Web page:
Globally, around 1.3 million people are killed on the roads each year and road traffic injuries are one of the top causes of disability and death around the world.
The latest government figures show that there were an estimated 1,558 road deaths in Great Britain in 2021 with a total of 27,450 killed or seriously injured. As there was a lockdown in early 2021, these figures are 11% below pre-pandemic levels so numbers for 2022 are likely to be higher than this as life became closer to normal.
The World Health Organization (WHO) and the United Nations Regional Commissions have developed an ambitious plan to cut global road traffic deaths and injuries by at least 50% between 2021 and 2030 after the UN set this target as part of its Decade of Action for Road Safety.
Regular UN Global Road Safety Weeks are organised by the WHO in collaboration with other organisations to promote road safety. This year it takes place from 15 to 21 May.
This Global Road Safety Week is the seventh and focuses on shifting from driving to walking, cycling and using public transport to make transport more sustainable, which will also lead to safer roads.
If you drive a van for work to carry the equipment and parts you need to do your job, this won’t be practical. However, you can take steps to drive your van as safely as possible to reduce the chances that you’ll be involved in an accident. You should also make sure it’s well maintained so it’s safe to drive and avoid driving when you’re very tired as you’ll be less alert.
As well as the risk of injuring or even killing yourself or others if you’re in an accident, your business could also be affected. You and your van could be out of action for a period of time and you could lose customers or have to turn down jobs. There may be costs involved in repairing or replacing your van and its contents. Even if you can claim on your insurance, you’ll have to pay the excess.
Here are our top tips for safe driving. You can also read our guide to keeping your van safe to find out how to boost its security and protect it from theft.
You may be in a rush to get to your job on time, but speed limits are there to protect drivers, pedestrians and cyclists alike, so it’s not worth breaking them. Plus, you could be fined or get points on your licence if you do.
Take note of what the different speed limits are on different roads as they could change frequently during your journey – some residential areas now have speed limits as low as 20mph – and what the limits are for the type of van you have.
Most vans – any that weigh more than two tonnes when fully loaded – have lower speed limits than cars. For vans up to 7.5 tonnes, outside built-up areas these are 50mph on single carriageways rather than 60mph and 60mph on dual carriageways rather than 70mph. On motorways it’s still 70mph. This doesn’t mean you should always drive at those speeds, however. In some situations, you’ll need to drive more slowly to be safe.
Make sure you secure anything heavy you’re carrying to the bottom of your van so it doesn’t move around in transit, which can make your van unstable and harder to control. This will also stop them getting damaged in transit or damaging other items in your van. Keep loads as low and as close to the centre of the wheelbase as possible so the weight is evenly spread.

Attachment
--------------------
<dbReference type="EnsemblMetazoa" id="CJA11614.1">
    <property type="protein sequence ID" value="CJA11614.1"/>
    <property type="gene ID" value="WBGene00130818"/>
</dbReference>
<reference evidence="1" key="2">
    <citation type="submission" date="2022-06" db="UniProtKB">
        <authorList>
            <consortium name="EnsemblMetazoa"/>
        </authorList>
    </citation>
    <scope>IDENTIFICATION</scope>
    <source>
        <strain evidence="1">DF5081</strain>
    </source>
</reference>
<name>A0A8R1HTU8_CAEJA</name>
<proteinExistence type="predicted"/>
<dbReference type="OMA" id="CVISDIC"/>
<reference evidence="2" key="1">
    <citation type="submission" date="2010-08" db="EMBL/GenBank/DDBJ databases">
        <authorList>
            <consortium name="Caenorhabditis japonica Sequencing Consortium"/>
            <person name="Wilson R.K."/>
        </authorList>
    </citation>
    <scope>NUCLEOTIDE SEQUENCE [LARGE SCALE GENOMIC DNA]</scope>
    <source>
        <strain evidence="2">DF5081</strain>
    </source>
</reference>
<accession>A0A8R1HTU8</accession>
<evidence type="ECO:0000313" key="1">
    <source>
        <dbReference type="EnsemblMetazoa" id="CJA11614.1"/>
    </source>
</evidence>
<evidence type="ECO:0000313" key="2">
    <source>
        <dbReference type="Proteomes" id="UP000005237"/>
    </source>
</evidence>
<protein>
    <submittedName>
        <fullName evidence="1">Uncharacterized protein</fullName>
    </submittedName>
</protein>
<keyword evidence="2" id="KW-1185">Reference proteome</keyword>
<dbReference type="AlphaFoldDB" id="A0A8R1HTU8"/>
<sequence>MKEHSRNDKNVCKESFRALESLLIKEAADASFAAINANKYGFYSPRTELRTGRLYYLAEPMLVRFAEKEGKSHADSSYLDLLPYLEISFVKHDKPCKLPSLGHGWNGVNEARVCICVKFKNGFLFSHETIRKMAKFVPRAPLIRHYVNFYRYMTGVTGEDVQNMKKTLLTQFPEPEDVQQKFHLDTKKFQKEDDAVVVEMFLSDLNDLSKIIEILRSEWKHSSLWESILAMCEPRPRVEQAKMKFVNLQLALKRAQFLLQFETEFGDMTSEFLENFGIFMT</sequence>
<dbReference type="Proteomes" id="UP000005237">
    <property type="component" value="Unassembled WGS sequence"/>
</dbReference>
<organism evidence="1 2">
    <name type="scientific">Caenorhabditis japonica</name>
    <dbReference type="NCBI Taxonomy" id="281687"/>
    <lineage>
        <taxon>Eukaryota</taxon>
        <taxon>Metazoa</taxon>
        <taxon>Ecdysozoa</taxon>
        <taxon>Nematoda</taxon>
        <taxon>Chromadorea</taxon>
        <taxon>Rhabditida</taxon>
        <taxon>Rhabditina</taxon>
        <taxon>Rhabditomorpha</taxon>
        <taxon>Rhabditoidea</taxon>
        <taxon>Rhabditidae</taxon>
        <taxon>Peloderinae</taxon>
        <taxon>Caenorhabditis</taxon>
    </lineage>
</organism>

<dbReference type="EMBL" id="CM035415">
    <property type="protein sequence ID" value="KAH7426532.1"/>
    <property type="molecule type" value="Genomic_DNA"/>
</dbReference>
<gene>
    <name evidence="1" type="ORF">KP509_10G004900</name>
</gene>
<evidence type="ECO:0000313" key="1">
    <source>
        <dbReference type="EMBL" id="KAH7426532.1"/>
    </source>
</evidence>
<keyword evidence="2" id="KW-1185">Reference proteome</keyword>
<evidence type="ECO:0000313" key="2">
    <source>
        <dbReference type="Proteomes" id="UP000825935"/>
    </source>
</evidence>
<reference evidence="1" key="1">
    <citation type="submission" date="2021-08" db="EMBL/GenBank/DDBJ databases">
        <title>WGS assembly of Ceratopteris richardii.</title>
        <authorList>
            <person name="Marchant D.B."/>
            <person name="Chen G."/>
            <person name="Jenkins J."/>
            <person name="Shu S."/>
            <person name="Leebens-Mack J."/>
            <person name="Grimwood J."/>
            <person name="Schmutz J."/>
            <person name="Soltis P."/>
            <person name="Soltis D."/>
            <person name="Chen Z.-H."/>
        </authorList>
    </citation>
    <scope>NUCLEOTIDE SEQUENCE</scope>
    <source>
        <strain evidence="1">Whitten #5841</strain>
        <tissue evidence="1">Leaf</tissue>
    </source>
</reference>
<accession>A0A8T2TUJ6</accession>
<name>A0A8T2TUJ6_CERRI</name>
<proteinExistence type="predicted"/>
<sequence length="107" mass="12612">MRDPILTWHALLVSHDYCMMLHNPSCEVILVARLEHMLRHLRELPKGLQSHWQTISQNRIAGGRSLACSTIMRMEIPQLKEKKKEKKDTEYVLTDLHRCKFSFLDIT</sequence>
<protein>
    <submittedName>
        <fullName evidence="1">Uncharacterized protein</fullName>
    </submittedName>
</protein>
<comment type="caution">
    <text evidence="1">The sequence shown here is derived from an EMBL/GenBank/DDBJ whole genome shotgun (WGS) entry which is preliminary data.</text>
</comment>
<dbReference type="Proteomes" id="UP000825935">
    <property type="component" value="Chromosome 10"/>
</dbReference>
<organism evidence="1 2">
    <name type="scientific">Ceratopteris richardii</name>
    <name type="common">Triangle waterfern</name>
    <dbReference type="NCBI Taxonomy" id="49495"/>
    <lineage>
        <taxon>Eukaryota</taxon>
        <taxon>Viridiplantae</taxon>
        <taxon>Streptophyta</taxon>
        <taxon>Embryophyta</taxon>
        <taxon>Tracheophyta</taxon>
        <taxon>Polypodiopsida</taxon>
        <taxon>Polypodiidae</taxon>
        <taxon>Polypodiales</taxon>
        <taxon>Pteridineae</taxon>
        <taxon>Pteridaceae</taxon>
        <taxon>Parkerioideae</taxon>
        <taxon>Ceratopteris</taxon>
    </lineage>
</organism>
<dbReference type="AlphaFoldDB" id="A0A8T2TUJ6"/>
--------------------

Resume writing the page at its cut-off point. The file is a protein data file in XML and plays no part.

If you don’t have heavy items on board but usually do, bear in mind that your brakes will be more sensitive than normal so you won’t need to apply as much force to stop safely.
On the other hand, if you’re carrying heavy items but not used to it, be aware that it may take longer than normal for your van to stop when you apply the brakes, especially if the roads are wet or icy. Make sure you’re always at a safe distance from the vehicle in front in case it stops suddenly.
Many road accidents happen when vehicles are reversing, mainly because of the reduced visibility you have. This can be particularly problematic in vans so take extra care when you’re reversing, whether it’s to park to turn round.
Make sure your mirrors are all positioned to give you the best view of the areas outside your van as possible. Spend time looking around you before you start reversing to check for people and any obstacles you could collide with, even if your van is fitted with a reversing camera.
It’s a good idea to limit the amount of reversing you do to reduce the risk and only do it when absolutely necessary but often you won’t have a choice. If you have a passenger, you can ask them to get out and guide you while you’re reversing to be extra safe.
However much of a rush you’re in, it’s important to be conscious and considerate of other road users at all times – whether they’re drivers, pedestrians or cyclists. Aggressive driving increases the risk that you’ll be involved in an accident. Let cars out of side roads if they’re waiting to turn, for example, and allow pedestrians to cross the road – as long as it’s safe to do so.
Bear in mind that your van will be bigger than most other vehicles on the road so will take up more space, and there’s a higher risk that you’ll injure or even kill someone if you crash because of its size and power.
Avoid taking unnecessary risks while you’re driving and plan ahead to make sure you have enough time to get to your destination and know the route you need to take.